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Wyatt & Surrey & The New Poetry
from A History of English Literature

1918

by Robert Huntington Fletcher


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from Chapter V. Period IV. The Sixteenth Century. The Renaissance And The Reign Of Elizabeth 

WYATT AND SURREY AND THE NEW POETRY.

In the literature of fine art also the new beginning was made during the reign of Henry VIII. This was through the introduction by Sir Thomas Wyatt of the Italian fashion of lyric poetry. Wyatt, a man of gentle birth, entered Cambridge at the age of twelve and received his degree of M. A. seven years later. His mature life was that of a courtier to whom the king's favor brought high appointments, with such vicissitudes of fortune, including occasional imprisonments, as formed at that time a common part of the courtier's lot. Wyatt, however, was not a merely worldly person, but a Protestant seemingly of high and somewhat severe moral character. He died in 1542 at the age of thirty-nine of a fever caught as he was hastening, at the king's command, to meet and welcome the Spanish ambassador.

On one of his missions to the Continent, Wyatt, like Chaucer, had visited Italy. Impressed with the beauty of Italian verse and the contrasting rudeness of that of contemporary England, he determined to remodel the latter in the style of the former. Here a brief historical retrospect is necessary. The Italian poetry of the sixteenth century had itself been originally an imitation, namely of the poetry of Provence in Southern France. There, in the twelfth century, under a delightful climate and in a region of enchanting beauty, had arisen a luxurious civilization whose poets, the troubadours, many of them men of noble birth, had carried to the furthest extreme the woman-worship of medieval chivalry and had enshrined it in lyric poetry of superb and varied sweetness and beauty. In this highly conventionalized poetry the lover is forever sighing for his lady, a correspondingly obdurate being whose favor is to be won only by years of the most unqualified and unreasoning devotion. From Provence, Italy had taken up the style, and among the other forms for its expression, in the twelfth and thirteenth centuries, had devised the poem of a single fourteen-line stanza which we call the sonnet. The whole movement had found its great master in Petrarch, who, in hundreds of poems, mostly sonnets, of perfect beauty, had sung the praises and cruelty of his nearly imaginary Laura.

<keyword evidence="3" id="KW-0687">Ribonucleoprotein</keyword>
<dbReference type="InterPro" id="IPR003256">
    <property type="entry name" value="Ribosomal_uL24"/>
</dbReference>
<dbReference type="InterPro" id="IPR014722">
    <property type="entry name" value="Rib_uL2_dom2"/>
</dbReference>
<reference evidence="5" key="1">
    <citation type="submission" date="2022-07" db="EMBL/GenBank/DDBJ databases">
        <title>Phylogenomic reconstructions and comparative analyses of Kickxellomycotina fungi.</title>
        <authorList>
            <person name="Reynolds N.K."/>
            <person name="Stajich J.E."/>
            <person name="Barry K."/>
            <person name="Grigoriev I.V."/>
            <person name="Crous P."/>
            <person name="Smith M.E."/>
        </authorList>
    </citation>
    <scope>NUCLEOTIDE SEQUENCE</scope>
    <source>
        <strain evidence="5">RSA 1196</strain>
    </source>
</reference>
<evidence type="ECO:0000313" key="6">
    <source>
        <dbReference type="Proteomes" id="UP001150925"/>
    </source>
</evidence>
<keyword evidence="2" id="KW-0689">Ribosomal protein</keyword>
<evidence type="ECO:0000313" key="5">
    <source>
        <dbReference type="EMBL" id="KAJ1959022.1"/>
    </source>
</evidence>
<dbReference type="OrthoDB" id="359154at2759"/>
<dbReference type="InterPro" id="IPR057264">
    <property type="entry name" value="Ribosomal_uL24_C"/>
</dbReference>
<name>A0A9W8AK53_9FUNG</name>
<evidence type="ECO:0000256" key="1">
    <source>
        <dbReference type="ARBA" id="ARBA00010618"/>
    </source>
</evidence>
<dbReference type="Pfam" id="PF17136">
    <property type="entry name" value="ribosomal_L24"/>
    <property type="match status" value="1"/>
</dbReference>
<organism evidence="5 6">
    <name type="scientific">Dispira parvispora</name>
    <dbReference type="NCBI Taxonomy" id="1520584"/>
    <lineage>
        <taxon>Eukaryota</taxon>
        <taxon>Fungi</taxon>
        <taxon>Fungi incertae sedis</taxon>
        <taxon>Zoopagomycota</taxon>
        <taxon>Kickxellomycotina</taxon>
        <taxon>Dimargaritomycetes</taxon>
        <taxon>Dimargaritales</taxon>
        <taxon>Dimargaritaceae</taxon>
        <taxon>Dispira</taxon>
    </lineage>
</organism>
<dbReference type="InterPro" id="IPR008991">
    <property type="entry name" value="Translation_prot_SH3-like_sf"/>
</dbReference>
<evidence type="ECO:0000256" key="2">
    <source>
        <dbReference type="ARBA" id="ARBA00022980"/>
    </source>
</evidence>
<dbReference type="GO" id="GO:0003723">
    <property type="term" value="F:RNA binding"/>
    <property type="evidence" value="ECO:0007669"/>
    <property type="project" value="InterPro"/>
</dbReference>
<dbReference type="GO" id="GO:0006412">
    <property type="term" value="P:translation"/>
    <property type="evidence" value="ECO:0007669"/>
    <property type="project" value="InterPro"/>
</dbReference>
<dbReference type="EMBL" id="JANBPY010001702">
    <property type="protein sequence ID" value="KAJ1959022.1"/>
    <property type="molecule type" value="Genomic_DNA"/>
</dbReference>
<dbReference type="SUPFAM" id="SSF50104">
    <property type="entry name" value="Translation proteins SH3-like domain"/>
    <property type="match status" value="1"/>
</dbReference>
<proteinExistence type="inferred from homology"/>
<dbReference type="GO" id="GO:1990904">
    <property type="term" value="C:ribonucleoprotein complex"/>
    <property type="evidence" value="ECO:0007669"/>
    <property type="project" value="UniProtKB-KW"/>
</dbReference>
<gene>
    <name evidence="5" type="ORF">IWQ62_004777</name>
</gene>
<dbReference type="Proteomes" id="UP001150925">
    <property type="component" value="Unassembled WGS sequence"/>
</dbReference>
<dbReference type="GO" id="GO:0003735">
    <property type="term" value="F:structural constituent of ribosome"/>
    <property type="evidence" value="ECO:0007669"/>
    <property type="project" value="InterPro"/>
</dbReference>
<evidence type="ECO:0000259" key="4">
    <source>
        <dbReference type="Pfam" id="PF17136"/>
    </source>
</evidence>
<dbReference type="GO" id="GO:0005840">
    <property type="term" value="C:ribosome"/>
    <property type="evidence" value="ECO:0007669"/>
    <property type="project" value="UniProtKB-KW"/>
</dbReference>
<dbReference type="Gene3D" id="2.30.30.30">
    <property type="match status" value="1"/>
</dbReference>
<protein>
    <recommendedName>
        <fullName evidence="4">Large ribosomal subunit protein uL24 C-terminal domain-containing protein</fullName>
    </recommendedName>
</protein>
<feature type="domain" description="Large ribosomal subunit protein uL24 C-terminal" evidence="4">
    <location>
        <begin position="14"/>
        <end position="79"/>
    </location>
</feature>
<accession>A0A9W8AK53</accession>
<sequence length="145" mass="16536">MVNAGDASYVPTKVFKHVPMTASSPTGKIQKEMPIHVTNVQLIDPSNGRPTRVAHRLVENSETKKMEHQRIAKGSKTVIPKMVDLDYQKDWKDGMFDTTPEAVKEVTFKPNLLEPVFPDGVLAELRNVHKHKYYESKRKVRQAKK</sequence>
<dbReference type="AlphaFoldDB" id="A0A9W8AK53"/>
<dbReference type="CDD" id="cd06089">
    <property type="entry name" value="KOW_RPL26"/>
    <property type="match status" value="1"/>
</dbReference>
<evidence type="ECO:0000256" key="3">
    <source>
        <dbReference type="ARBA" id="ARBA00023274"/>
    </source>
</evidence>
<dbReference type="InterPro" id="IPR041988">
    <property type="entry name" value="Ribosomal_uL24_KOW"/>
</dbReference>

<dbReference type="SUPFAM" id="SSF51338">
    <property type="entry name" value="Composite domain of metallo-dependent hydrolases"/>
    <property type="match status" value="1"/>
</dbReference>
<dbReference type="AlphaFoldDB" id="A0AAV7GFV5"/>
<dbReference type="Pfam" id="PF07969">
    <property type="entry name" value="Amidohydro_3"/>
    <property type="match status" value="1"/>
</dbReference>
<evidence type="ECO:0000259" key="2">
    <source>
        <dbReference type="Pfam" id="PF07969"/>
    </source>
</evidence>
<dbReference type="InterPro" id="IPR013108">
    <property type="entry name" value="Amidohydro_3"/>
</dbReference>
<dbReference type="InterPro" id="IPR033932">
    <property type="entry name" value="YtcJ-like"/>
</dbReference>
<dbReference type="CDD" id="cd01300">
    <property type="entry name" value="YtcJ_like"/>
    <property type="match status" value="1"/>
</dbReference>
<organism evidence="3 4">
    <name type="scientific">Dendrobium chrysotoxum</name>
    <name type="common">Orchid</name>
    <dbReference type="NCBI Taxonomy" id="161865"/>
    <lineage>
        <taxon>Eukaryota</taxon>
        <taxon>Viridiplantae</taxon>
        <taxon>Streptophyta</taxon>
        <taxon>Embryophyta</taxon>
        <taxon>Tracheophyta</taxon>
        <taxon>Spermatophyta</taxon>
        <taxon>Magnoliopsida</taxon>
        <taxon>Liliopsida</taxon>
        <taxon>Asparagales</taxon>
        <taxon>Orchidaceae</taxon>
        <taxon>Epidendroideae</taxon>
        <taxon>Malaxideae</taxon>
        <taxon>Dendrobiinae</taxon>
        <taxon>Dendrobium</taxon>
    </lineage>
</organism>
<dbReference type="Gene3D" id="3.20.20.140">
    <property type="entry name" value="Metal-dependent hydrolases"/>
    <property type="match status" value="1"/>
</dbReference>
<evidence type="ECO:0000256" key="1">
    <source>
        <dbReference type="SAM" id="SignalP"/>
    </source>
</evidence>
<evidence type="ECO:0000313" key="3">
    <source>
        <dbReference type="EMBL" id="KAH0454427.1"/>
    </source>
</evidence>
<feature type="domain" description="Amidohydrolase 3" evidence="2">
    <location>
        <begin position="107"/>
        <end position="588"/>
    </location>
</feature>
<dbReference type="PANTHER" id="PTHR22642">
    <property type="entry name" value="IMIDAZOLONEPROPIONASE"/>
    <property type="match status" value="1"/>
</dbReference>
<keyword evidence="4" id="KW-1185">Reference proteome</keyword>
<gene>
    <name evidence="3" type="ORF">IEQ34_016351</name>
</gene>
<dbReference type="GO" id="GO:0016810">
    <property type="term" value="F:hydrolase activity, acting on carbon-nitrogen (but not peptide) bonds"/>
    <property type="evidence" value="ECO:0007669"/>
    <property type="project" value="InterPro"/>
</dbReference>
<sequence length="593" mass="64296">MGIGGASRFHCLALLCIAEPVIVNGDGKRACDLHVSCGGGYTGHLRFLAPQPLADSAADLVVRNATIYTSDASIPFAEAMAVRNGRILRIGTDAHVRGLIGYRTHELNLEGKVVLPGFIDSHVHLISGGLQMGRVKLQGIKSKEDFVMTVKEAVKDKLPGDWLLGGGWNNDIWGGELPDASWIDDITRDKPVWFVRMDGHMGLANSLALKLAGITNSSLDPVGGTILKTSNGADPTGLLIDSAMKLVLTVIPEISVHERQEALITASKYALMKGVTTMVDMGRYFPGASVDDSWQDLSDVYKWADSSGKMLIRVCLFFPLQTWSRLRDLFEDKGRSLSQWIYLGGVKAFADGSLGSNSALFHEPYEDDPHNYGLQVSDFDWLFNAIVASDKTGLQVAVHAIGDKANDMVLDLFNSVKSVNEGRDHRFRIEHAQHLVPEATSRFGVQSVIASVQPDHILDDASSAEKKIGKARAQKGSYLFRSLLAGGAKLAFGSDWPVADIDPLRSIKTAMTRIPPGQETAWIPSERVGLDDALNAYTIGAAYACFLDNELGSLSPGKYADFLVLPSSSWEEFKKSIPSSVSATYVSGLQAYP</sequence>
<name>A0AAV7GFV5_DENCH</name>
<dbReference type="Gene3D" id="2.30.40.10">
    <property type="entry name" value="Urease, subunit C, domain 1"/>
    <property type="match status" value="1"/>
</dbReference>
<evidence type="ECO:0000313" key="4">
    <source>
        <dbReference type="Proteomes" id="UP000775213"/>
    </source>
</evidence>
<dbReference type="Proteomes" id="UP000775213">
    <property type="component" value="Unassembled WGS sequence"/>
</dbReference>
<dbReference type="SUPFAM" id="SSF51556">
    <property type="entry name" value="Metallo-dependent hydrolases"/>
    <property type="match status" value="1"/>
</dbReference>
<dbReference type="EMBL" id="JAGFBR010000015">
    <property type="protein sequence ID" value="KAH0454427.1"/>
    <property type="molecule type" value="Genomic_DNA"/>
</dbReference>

It was this highly artificial but very beautiful poetic fashion which Wyatt deliberately set about to introduce into England. The nature and success of his innovation can be summarized in a few definite statements.